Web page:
At the turn of the century, America and the views of its people were changing. Many different ideas were surfacing about issues that affected the country as a whole. The Republican Party, led by William McKinley, were concentrating on the expansion of the United States and looking to excel in power and commerce. The Democratic Party at this time was led by William Jennings Bryan, who was absorbed in a sponge of morality and was concerned with the rights of man.
The nation's self-interest was divided into different ideas between the two parties. At this time imperialism and anti-imperialism were the dominant topics regarding America's destiny. One argument backing U. S. imperialism is by naval strategist, Alfred Thayer Mahan. At this time, Great Britain had the strongest sea power.
Mahan states that America's navy must be as strong to compete in trade and war. Expansion would aid exports, and more naval power would grant the ability to overcome obstacles such as a dispute between the U. S. and another country. Most importantly, Mahan states that the world is in struggle and the U.
S. must protect itself to survive. Another argument in favor of U. S. imperialism was that of Albert J. Beveridge.
Beveridge argued that it was the duty of Americans to govern others, he felt that if Britain and Germany could, then why not America as well. In response to the opposition that stated that people should not govern those who do not wish to be governed Beveridge responded that, ." ... applies only to those who are capable of self government," (Beveridge 1898), and as he and many others saw it, foreign lands were not capable of self- government. Additionally, Beveridge argued that there was too much in America.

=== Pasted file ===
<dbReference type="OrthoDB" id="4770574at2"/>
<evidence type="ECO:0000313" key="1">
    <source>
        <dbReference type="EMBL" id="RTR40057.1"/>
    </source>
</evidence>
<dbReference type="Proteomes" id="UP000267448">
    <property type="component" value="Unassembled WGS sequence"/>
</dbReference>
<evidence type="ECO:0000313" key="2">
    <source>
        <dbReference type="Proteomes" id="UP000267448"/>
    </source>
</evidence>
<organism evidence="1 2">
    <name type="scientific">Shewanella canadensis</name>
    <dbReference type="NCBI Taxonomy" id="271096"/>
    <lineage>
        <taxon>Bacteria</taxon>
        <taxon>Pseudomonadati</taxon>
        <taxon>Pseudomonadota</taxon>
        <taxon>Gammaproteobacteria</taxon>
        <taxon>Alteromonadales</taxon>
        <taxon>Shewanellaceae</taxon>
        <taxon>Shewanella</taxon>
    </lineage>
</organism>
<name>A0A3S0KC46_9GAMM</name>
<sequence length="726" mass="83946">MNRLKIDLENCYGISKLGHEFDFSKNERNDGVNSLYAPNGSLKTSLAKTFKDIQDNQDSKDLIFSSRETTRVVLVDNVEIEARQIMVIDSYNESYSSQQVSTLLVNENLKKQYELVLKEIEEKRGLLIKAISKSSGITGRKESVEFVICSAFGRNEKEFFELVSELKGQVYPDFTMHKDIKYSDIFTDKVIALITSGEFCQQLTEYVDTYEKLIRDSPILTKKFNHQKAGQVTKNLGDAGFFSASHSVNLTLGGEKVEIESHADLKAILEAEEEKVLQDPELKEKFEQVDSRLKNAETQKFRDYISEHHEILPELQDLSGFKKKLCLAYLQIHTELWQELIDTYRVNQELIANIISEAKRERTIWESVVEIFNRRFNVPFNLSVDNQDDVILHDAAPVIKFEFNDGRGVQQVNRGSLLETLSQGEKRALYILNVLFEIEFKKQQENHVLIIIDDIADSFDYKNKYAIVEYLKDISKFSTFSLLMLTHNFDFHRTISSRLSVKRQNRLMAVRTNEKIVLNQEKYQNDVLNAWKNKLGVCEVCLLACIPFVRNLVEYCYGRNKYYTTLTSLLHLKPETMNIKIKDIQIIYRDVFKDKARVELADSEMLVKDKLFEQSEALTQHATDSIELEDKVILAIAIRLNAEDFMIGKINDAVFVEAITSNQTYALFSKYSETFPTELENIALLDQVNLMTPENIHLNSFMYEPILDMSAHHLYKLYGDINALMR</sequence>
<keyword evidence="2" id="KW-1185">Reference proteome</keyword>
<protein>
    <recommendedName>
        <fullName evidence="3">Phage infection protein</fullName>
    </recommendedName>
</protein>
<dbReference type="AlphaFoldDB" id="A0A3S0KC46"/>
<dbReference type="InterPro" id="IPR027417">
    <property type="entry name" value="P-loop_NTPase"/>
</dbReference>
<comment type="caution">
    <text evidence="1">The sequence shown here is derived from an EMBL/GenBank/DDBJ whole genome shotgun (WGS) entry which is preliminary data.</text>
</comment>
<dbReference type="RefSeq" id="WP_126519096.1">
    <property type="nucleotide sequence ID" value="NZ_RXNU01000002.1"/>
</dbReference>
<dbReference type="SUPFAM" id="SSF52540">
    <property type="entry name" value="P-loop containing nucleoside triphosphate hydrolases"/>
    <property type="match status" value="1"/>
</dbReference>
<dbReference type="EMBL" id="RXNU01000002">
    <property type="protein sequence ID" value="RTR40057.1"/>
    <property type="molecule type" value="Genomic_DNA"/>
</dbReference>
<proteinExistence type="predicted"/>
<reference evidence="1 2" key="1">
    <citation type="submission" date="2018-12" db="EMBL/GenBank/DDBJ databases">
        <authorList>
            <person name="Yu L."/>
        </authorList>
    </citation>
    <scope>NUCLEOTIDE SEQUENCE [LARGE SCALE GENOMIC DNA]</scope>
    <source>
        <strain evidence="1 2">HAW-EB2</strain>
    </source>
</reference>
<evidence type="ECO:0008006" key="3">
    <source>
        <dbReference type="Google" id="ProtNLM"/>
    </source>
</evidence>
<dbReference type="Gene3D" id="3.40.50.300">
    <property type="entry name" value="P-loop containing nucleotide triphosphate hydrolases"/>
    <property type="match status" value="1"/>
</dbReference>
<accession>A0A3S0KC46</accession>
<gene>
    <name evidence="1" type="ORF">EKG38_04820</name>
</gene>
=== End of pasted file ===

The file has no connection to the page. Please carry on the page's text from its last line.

He stated that there are too many employees and not enough jobs, too much capital and not enough investment; he felt that all the U. S. needed was more circulation. Invading and taking over foreign lands was just the way to do it.
An additional argument in favor of U. S. imperialism was that of Charles Denby and his explanation of why we should not give up the 'foothold' we have in the Philippines. According to Denby, commerce was the most important factor to a nation's well-being. Denby felt that by keeping hold in the Philippines China's market was much more easily accessible. China having a very profitable market and the U.
S. being involved was very beneficial for the country in general. As long as China profited so did the U. S... In turn it was just easier and more accessible to the Chinese market if the U. S.
had stake in the Philippines. All of these articles demonstrate a very high self-interest and also somewhat aggressive outlook on U. S. imperialism.
All three seem to agree that expansion equaled commerce, which in turn equaled power. The articles chiefly suggest that other nations would be privileged to have the U. S. control them.
They all take basically the same ethnocentric view that the U. S. is best. On the reverse was the anti-imperialistic argument. This argument was supported by Democratic presidential nominee, William Jennings Bryan and the National Liberty Congress of Anti-Imperialists. Bryan was a very moral person and was concerned with the freedom of all men.
He believed that expansion was wrong because the U. S. was trying to constitution alize lands and people out of its jurisdiction. He felt that people's rights were being sacrificed for cash flow.
In reference to dealing with the Filipino problem, he proposed that the U. S. merely aid rather than control. The U. S. was able to help Cuba stabilize a government while protecting them with the Monroe Doctrine.